Let Me Be Clear

A forewarning: the disgruntled attitude I am about to express is in no way directed towards you. I’m sure you are a wonderful person.

But let’s get something clear. The adults that I live and work with are, in fact, adults. I am not parenting, babysitting or even care-taking. I am sharing life. I am helping those I live with (be they assistants or core members) in areas where they need help and allowing them to help me where I need it. (Or at least, I am trying. I don’t always do this very well.)

Also, the adults I live and work with are, in fact, individuals. Some of them share common terms or phrases in their medical histories, but that in no way means that they are exactly like any other person.

My frustration comes from encountering a few attitudes that seem to deny both of these facts. On one occasion, a man approached Trevor and I at a church service. He had worked with children with developmental disabilities. He, a stranger to both Trevor and myself, began rubbing Trevor’s back, looked at me and said “I love these people.” If I could shout via email, this would be loud: “Trevor is NOT these people. Trevor is Trevor.” Nor is Trevor a child. Nor is it appropriate to interact with Trevor in a physical way that you would not with any other 30 year old man who is a stranger to you. I don’t know about you, but I don’t go around rubbing strangers on the back.

Another example: A man approached Candice, Rod and Buddy in a restaurant. He said hello to everyone and then turned to Candice to say “It is amazing that you live with these people, I know it’s not easy.” Um, Rod and Buddy both have ears. In fact, they both hear very well. They may not communicate in the way that you are used to, but they both communicate very well. Also, it’s actually not easy to live with anyone. Not only is it amazing that Candice lives with Rod and Buddy, it is amazing that Rod and Buddy live with Candice, or me. We’re not so easy to live with either sometimes. And again, Buddy and Rod are NOT these people. They are individuals, with individual gifts, strengths, likes and dislikes.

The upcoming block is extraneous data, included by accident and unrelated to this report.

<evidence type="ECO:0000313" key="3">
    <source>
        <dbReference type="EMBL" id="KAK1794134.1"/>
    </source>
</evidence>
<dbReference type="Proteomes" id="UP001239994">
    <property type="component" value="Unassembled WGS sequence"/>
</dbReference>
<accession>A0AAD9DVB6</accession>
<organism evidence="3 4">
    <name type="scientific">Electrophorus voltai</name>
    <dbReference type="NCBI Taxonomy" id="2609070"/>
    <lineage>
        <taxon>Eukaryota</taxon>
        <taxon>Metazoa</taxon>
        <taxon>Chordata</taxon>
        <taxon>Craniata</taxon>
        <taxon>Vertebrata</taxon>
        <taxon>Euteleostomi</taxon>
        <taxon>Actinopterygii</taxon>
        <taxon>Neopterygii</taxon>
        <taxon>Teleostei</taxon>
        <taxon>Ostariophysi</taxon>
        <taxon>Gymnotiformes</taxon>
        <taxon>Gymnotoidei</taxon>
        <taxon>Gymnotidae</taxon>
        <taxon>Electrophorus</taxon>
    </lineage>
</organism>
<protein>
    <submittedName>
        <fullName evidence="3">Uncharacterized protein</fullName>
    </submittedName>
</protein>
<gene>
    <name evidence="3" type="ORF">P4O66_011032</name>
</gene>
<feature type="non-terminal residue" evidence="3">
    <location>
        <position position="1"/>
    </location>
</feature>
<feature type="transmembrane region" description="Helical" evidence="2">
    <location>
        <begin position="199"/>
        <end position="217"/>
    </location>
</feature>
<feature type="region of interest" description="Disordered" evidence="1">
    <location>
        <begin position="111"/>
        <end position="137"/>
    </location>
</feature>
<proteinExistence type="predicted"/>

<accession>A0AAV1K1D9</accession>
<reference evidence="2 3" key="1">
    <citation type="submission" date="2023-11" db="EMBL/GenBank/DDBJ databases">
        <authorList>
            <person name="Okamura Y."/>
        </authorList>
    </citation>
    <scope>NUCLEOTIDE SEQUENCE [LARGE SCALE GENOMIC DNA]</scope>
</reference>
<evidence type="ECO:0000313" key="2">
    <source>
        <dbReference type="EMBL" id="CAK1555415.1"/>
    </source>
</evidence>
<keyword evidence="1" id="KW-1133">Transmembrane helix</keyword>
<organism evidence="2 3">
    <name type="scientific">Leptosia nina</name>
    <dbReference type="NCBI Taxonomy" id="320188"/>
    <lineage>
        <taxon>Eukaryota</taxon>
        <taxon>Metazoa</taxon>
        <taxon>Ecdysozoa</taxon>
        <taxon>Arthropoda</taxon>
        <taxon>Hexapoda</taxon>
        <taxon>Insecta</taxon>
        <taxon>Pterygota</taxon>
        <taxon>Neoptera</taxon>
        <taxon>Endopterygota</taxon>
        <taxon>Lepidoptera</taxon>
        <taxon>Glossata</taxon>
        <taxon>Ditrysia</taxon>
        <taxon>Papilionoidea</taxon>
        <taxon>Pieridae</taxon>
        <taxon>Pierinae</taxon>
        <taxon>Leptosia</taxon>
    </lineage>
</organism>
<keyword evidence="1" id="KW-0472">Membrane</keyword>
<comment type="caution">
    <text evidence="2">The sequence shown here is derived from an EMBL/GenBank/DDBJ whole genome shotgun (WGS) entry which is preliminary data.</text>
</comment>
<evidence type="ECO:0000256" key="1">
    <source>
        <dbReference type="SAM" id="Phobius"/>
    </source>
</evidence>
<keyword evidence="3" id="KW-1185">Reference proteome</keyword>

Maybe this is counter-cultural, but I believe you can in fact say hello and how are you and anything else you would say to someone you are meeting for the first time directly to a person with a developmental disability. Perhaps someone who knows them better might help you translate your way of communicating into their way of communicating. But you can still talk to them, even if through a translator. If I met an Italian person, I would not say to our translator “how is he doing?” or “what does he like?” or anything like that. I would simply ask the person and allow my question to be translated. Or perhaps the translator could teach me how to ask these questions in Italian. It’s the exact same. Actually, it’s not even the same. Because Rod and Buddy and Trevor can actually understand you. You are the one who needs help understanding.

Please, don’t talk about people, talk to people. Seriously.

We believe we a polite, tolerant, progressive, open-minded nation. Sometimes we treat people like shit. Especially people who are different from us.